Tue, 09 Aug 2016 10:43 UTC
The victim was walking on West Passaic Avenue in Bloomfield at 5:41 p.m. Wednesday when a male in an older gray compact vehicle questioned him about his shirt of the Republican presidential candidate. The suspect directed profanities at the victim as he continued to follow the victim.
The suspect followed the victim to the restaurant at 1243 Broad St. The suspect then approached the victim armed with a crowbar. An altercation occurred, with the suspect striking the victim several times, police said.
The victim sustained injuries to his forearms, hands and thighs. He was treated at the scene.
The suspect fled prior to police arrival, according to authorities.
Comment: American society is strange. After a barrage of media commenting on Trump and his supporters leaning in the fascist direction, the anti-Trump demographic seems to have dusted off the old Brownshirts for a little old fashioned stormtrooping. See also: Man holds up Hillary sign at RNC, Trump sign at DNC - see what happens
The Toronto Star
Mon, 01 Aug 2016 11:55 UTC
Brent Daley, 27, and Brianna Daley, 25, were arrested after a neighbour found the boy crying outside the couple's home in a southeastern Phoenix suburb Thursday night, the Pinal County sheriff's office said Monday.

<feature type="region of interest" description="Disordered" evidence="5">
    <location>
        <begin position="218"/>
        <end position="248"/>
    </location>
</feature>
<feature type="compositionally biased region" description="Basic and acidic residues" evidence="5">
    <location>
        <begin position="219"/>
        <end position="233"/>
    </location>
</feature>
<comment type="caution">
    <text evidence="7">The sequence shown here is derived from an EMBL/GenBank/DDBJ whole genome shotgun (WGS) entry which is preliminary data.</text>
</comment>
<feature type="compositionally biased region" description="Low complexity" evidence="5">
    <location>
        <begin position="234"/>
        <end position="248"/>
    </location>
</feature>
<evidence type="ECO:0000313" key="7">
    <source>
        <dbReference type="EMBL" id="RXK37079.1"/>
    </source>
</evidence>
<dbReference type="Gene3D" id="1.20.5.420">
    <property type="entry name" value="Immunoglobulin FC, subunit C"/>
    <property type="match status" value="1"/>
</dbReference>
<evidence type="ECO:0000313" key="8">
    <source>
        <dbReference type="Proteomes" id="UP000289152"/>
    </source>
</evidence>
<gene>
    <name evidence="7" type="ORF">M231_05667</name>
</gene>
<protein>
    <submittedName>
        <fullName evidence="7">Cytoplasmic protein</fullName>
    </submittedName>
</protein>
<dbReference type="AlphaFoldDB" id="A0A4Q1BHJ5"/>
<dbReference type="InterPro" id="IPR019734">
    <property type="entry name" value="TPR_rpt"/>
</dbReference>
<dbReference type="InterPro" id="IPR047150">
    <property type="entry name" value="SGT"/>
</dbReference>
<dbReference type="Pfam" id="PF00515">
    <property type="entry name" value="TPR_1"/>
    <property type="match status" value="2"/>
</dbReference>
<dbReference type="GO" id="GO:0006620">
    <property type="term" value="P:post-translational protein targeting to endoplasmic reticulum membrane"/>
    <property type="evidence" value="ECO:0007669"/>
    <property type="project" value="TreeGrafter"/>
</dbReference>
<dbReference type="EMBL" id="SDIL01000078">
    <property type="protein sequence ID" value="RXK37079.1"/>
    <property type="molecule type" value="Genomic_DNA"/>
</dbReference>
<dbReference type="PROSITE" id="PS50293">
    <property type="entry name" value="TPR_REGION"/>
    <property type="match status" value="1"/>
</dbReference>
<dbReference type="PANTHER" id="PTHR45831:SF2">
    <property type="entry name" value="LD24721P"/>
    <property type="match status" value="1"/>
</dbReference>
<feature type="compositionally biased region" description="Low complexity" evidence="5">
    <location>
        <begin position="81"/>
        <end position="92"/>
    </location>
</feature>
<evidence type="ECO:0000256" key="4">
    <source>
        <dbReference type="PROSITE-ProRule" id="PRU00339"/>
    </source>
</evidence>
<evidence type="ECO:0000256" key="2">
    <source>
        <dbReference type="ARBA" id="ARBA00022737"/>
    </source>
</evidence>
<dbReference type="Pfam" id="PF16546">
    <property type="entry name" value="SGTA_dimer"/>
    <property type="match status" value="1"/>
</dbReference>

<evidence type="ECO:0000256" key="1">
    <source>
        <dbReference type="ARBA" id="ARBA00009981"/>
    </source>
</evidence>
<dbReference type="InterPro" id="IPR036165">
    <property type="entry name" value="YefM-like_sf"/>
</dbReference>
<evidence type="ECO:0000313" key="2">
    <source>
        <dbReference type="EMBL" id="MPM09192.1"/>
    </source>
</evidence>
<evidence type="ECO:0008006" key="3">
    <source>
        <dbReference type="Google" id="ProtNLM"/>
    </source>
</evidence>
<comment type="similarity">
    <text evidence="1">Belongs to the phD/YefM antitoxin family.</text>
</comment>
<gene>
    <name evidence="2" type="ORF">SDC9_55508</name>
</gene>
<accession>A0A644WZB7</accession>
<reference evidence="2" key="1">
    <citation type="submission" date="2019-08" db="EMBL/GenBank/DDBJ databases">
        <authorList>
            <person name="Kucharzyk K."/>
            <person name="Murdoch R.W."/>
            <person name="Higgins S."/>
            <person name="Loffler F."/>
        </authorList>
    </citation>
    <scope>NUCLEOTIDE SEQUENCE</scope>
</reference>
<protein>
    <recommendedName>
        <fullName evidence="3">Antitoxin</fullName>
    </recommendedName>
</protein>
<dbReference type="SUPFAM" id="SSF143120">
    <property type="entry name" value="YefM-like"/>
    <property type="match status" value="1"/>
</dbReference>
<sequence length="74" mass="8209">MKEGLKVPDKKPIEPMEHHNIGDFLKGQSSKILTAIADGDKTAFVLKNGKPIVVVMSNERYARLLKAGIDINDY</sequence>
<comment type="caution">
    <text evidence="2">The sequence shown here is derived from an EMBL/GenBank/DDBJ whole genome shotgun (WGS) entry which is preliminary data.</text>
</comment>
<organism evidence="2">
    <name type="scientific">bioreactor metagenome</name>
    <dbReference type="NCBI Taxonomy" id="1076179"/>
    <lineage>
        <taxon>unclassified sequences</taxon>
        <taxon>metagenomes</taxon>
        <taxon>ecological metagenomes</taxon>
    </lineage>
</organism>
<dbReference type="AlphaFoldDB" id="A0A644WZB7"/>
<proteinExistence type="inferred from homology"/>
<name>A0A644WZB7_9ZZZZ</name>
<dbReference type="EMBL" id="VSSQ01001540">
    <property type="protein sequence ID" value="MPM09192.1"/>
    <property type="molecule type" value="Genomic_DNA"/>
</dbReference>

The child was barefoot and wearing a diaper and a T-shirt, authorities said.
The couple initially told deputies they went to buy gas but then said they had gone in search of virtual Pokemon creatures in their neighbourhood for about 90 minutes, the sheriff's office said.
Tue, 09 Aug 2016 17:07 UTC
Most of the news coverage about the events in Rio are centered around the pomp and splendor of athleticism, hoping to portray the affair as an opportunity for the world to feel united in sport, yet the truth is always hidden from the highlights and coverage: the world is suffering from terrible inequality and the fallout of economic tyranny, and the divide between the haves and have-nots is now greater than it has ever been.
The Daily Progress
Tue, 02 Aug 2016 16:44 UTC
Kenneth Wayne George, 46, from Grottoes, is in stable condition at the University of Virginia Medical Center after police said he tried to abduct a 17-year-old girl and that he then stabbed himself when police attempted to apprehend him. Just after 1:30 p.m. Monday, city police were dispatched to the Days Inn at 1600 N. Emmet St. for the report of a possible abduction.